Not to be contrary or anything, but I was dismayed by reports that the Bills might fire Rex Ryan as head coach as early as Monday if his team lost to the Steelers. Let's be clear, I'm totally opposed to such a rash, untimely move.
You know me, I always root for a good story. What could be better than Rex coaching for his job at home next week against a winless Browns team? Imagine the ugly scene if Ryan's team laid an egg at New Era Field against the sorriest NFL franchise.
That's why I could see owners Terry and Kim Pegula making such a move. Whacking Ryan and ushering in a new era could minimize the impact of the Cleveland game. It would give an interim head coach – Anthony Lynn, perhaps – an easy first game. And if he loses, they can blame it on Lynn's inexperience and the aftershocks of a major transition.
Recent history gives me pause, however. This makes three straight years under the Pegulas that rumors of a major franchise upheaval have hit in December. Two years ago, it was about Bill Polian or some other "czar" coming on to straighten out the operation.
Nothing happened, aside from Doug Marrone walking away as head coach two years ago. Suddenly, Doug Whaley and Russ Brandon, whose jobs would have been imperiled if Polian had taken over, were leading the Pegulas to Ryan as the savior.
Last year, after telling Ryan and Whaley that they'd better win this year or else, Terry Pegula threw his support behind them and rewarded Whaley with a contract extension. So I've learned never to predict what the Pegulas might have in store.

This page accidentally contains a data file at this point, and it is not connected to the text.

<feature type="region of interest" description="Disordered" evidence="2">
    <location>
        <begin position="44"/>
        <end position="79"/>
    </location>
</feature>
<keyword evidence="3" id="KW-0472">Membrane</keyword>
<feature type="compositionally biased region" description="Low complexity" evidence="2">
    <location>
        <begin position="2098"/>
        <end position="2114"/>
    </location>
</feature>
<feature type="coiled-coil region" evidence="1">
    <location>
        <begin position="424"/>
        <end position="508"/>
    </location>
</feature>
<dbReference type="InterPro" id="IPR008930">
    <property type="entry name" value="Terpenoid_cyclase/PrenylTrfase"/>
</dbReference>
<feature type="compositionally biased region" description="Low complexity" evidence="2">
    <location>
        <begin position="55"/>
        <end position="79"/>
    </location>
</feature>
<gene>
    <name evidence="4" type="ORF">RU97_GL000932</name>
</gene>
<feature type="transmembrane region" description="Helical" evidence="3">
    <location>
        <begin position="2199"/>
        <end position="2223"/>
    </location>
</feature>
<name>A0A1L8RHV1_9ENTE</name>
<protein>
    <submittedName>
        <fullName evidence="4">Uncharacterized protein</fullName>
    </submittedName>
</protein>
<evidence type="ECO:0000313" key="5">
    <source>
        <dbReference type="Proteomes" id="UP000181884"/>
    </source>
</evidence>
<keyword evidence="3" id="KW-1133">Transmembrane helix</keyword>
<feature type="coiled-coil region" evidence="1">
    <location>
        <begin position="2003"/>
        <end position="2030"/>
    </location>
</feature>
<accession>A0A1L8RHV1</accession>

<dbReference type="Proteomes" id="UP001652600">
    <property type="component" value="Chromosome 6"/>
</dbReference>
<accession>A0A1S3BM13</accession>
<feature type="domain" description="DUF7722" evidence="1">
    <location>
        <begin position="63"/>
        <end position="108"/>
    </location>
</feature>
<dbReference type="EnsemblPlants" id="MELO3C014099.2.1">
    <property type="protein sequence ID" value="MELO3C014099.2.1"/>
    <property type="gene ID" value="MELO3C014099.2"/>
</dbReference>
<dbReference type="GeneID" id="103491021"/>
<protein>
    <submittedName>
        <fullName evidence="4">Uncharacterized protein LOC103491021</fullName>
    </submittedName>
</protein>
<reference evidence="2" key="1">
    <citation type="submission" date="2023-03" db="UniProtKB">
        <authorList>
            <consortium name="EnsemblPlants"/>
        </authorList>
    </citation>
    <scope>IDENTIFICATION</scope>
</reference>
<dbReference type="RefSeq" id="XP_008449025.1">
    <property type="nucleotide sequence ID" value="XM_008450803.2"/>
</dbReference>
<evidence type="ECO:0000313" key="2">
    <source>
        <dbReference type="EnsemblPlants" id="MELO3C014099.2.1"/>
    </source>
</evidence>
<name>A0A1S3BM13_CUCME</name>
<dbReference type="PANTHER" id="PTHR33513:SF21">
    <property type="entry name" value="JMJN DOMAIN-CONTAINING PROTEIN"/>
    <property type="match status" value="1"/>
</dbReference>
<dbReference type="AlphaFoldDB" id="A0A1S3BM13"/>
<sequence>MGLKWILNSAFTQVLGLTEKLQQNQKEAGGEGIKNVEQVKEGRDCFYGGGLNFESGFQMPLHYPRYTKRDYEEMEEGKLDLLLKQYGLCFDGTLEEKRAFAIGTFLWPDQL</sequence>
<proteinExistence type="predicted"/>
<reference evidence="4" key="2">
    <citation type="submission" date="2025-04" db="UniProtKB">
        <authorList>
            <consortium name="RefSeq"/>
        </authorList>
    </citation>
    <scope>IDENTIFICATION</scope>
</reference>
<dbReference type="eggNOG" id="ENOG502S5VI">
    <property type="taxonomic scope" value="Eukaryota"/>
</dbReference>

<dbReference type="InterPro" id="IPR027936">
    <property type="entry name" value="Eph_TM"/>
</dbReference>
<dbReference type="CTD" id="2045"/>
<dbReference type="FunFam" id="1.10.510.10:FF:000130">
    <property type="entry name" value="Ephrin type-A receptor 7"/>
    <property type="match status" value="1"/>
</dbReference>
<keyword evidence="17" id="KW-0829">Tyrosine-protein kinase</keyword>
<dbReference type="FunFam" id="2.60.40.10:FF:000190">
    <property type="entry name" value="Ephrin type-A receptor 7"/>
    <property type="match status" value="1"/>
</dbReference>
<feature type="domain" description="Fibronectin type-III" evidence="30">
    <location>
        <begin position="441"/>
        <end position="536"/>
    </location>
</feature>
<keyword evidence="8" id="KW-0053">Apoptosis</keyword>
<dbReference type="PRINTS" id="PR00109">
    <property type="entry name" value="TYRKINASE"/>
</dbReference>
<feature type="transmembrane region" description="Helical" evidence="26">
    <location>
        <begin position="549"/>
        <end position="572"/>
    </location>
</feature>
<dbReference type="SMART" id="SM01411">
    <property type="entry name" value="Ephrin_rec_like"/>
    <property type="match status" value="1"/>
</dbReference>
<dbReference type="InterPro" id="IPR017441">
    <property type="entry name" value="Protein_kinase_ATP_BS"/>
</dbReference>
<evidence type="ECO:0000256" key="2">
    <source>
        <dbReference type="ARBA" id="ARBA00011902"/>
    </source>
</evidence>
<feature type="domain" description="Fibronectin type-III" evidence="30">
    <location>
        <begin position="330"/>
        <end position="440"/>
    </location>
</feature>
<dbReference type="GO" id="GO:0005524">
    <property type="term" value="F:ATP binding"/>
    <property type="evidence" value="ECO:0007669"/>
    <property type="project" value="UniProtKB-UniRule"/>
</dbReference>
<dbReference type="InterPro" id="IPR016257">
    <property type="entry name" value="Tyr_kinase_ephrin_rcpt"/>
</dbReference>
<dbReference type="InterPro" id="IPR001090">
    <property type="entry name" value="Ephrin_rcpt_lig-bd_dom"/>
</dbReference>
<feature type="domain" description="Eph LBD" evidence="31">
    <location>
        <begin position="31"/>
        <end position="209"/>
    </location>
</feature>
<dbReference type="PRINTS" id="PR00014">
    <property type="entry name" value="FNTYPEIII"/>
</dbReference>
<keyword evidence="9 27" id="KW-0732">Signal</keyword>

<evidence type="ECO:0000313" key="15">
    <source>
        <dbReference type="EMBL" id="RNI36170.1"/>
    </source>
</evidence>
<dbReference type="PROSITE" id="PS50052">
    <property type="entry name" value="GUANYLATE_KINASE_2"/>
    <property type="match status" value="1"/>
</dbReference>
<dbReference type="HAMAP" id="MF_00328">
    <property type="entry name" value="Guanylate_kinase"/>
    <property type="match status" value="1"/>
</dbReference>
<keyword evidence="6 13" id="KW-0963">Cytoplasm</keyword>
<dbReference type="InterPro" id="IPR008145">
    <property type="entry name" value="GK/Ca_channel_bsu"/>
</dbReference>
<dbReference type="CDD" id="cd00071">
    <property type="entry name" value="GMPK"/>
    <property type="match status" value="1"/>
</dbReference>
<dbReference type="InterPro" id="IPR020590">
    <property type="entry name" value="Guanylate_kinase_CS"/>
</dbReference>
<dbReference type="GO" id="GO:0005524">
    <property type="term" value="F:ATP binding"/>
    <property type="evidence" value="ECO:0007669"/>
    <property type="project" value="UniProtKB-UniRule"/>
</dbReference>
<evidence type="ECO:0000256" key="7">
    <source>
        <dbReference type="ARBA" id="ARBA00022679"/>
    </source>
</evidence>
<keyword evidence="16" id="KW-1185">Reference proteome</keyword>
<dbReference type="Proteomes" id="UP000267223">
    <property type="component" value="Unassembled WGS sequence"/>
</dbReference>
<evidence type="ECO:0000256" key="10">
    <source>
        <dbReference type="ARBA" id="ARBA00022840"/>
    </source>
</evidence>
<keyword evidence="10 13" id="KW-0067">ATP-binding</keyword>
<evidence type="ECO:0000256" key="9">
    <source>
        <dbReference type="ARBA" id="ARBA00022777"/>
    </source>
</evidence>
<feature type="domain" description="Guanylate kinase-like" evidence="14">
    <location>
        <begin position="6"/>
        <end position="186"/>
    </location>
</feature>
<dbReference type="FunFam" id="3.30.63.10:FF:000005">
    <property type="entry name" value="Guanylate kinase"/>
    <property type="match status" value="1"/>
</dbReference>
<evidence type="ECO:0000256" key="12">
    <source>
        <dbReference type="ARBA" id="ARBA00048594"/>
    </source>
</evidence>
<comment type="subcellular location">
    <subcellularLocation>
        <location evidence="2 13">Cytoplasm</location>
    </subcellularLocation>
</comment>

But this time, they're not crying wolf (Ron Wolf?). For one thing, Tyrod Taylor is almost certainly done as the quarterback. Taylor sat motionless at his locker for 15 minutes after the game, like a kid who had just been told there's no Santa Claus. He knows it's over for him. It won't surprise me if Cardale Jones plays the final three games.
Ryan looks like a dead man walking, too. You don't need some football czar to conclude that his model of football is outdated, and that his defense has been a miserable failure for much of his two seasons as the Bills' head man.
If the Pegulas have decided to pull the plug, good for them. It's refreshing to know that they're actually paying attention and aren't wedded to Ryan for the full five years. Evidently, they're no longer being mesmerized by his tired shtick and don't believe he's the guy to turn around the franchise.
They might not realize that, after Sunday's 27-20 loss to the Steelers, Ryan is on the verge of becoming only the fourth man since the NFL-AFL merger to be a head coach for six consecutive calendar years and not make the playoffs.
Bringing him back would open them up to further embarrassment, and that's one thing Terry Pegula cannot stomach. The idea of sending Ryan away with the remaining $16.5 million of his contract as a parting gift would not deter a man who once said he would drill an oil well if he wanted more resources for his sports teams.
Anyway, if Ryan was coaching for his job against the Steelers, he didn't do himself any favors. The final score doesn't come close to reflecting how outmatched and unready the Bills were with their playoff hopes on the line.
They came out flat and unfocused. Taylor and the offense were horrendous. The defense was a discombobulated mess. They missed tackles and played soft. Ryan would tell you they never quit. But it looked to me as if his defense quit while walking off the team bus.
The Bills have allowed an average of 31 points in their seven losses this season. They have not beaten an opposing quarterback who was rated in the top half of the league (16th or better) since he arrived in Buffalo. But he doesn't believe his defense has failed him.